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How To Tackle Wasps On Your Property

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If you've noticed a large number of wasps buzzing around your garden or invading your home, you probably have an active nest nearby.  Wasps don't make good neighbours; they're aggressive and can deliver a painful sting if you get too close to their nest.  So, how do you get rid of them? 

Where to find wasp nests

Wasps begin building their nests in late spring.  The nests are constructed from cardboard, paper and wood mixed with the wasps' saliva.  Common nesting sites are under house eaves, in loft spaces, inside breezeblock brickwork, in trees and hedges or even underground.  Once it's fully established a nest typically contains thousands of wasps and you'll easily spot them coming and going throughout the day.

If the nest is situated a good distance from your home in an area that can be avoided during the summer, it's safest to leave it alone.  At the end of the summer, the wasp colony will simply abandon the nest.  Wasps don't use the same nest each year and won't come back, but you could knock it down with a long-handled broom to get rid of it, just to be on the safe side. 

However, if the nest is in a place where it could pose a risk to your family, you'll need to get rid of its occupants.  If you have an allergic reaction to wasp stings (anaphylaxis), don't tackle the job yourself; contact a professional pest control company to do it for you.

How to get rid of a wasp nest


  1. Before you start, make sure that you and anyone helping you are wearing suitable clothing; long sleeves, long trousers, a bandana over your face and goggles to protect your eyes.   
  2. If you need to climb a ladder to access the nest, ask a helper to foot it for you.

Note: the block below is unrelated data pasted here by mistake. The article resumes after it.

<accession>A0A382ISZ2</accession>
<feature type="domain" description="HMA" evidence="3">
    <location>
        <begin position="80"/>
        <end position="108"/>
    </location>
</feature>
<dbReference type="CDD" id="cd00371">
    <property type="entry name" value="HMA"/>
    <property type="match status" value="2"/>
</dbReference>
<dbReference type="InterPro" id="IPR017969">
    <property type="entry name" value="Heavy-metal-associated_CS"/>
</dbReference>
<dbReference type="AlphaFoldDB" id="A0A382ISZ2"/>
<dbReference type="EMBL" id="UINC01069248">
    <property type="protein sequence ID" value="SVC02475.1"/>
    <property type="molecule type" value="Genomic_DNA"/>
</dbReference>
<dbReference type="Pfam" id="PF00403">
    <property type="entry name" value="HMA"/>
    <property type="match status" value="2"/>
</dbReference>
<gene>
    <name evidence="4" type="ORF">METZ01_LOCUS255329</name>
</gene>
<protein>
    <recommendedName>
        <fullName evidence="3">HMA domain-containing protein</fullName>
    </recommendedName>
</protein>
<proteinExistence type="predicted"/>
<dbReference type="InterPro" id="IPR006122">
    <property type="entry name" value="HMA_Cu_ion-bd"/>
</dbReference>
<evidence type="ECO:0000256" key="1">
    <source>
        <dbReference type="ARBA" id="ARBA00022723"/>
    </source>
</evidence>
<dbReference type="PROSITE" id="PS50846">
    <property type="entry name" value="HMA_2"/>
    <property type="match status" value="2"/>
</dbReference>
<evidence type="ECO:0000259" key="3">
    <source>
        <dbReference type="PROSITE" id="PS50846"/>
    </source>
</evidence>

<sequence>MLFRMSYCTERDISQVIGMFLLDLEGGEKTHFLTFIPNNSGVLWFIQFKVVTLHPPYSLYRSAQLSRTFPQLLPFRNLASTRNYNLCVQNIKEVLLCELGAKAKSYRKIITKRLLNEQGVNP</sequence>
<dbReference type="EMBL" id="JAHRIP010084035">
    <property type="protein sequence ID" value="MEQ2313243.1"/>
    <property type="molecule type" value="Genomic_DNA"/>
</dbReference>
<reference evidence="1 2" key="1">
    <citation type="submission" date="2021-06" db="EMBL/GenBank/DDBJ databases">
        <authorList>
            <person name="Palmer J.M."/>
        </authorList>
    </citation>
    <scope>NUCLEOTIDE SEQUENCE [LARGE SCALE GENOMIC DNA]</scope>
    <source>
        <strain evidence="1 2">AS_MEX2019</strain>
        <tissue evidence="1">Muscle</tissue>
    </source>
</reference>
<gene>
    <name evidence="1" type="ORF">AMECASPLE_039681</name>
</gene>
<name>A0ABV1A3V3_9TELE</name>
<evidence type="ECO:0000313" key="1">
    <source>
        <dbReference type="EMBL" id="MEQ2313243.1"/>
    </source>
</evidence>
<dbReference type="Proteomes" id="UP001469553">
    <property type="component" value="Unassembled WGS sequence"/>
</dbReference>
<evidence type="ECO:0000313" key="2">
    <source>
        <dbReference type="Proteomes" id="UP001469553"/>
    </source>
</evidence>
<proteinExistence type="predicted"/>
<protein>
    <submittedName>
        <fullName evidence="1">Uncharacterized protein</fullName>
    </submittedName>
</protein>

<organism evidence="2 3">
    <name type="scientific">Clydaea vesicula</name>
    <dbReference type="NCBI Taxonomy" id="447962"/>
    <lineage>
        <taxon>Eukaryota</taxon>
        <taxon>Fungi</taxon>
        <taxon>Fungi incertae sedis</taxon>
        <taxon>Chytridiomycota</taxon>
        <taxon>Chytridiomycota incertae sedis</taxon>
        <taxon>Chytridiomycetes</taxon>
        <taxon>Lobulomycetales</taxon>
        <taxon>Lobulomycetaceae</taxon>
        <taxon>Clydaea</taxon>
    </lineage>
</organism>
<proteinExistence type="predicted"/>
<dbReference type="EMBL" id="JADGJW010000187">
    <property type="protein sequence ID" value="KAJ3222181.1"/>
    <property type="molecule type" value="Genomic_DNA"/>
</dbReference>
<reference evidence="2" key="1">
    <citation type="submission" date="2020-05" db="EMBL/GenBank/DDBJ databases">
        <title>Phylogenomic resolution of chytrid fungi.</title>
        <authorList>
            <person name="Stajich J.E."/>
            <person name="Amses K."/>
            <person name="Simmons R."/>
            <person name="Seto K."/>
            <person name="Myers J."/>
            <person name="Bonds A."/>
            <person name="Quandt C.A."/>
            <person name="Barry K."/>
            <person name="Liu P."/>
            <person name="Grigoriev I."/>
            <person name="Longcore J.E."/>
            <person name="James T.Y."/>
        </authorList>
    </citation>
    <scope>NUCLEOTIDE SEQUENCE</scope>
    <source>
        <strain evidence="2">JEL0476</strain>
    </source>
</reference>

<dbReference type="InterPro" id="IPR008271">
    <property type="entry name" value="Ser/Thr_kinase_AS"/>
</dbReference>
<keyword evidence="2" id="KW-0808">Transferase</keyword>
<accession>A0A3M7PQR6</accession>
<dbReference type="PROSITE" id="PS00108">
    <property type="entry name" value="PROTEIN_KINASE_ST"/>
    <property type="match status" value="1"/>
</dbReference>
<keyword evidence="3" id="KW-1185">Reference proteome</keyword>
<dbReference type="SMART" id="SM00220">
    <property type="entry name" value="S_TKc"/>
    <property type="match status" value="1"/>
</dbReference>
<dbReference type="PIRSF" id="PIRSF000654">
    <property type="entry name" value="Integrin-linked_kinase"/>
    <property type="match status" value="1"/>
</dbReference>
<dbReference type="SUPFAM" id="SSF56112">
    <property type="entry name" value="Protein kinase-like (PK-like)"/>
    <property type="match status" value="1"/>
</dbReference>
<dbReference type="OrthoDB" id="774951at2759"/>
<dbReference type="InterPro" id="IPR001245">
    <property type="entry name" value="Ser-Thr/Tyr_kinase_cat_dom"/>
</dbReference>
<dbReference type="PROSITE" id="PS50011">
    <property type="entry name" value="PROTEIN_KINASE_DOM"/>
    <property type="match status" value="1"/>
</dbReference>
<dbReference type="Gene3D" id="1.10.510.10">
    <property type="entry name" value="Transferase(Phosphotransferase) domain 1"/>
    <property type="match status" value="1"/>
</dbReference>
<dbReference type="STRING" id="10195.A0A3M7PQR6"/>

3. Make sure all pets and children are safely inside the house before you start.  
  4. Always use a good quality, proprietary insecticide powder.  You can obtain this from a good DIY store, or ask your local pest control company.

Tackling wasp nests

  1. The best time to do this job is at night when the wasps have returned to the nest and are inactive.  However, avoid shining a bright torch directly into the nest as this can just serve to attract the wasps!  
  2. If the nest is in a bush or tree, watch the wasps to see where they enter and exit the nest.  Give these routes a thorough dusting with powder, standing well back as you do so.  
  3. Underground nests and those hidden in air bricks can be dealt with by simply puffing the insecticide powder into the entry hole.  Don't block the holes up as you want to make sure you catch all the wasps that are returning to the nest as well as those trapped inside it.  
  4. If the wasp nest is in the eaves of your house, the easiest tactic is to treat it from the inside via the roof space.  Give the entry and exit hole a really good dusting with insecticide powder and then retreat, making sure you close the loft hatch firmly behind you.   
  5. Once the 'queen' wasp is dead, any survivors will abandon the colony.  Allow 24 hours for the powder to take effect and only remove the nest when all wasp activity around it has ceased. 

If the wasp nest is situated out of easy reach or at considerable height, always call out a professional pest control company, such as Promaster Group, to deal with it for you.  Keep an eye out for increased wasp activity during the spring and remove any nests while they're still small and easier to deal with.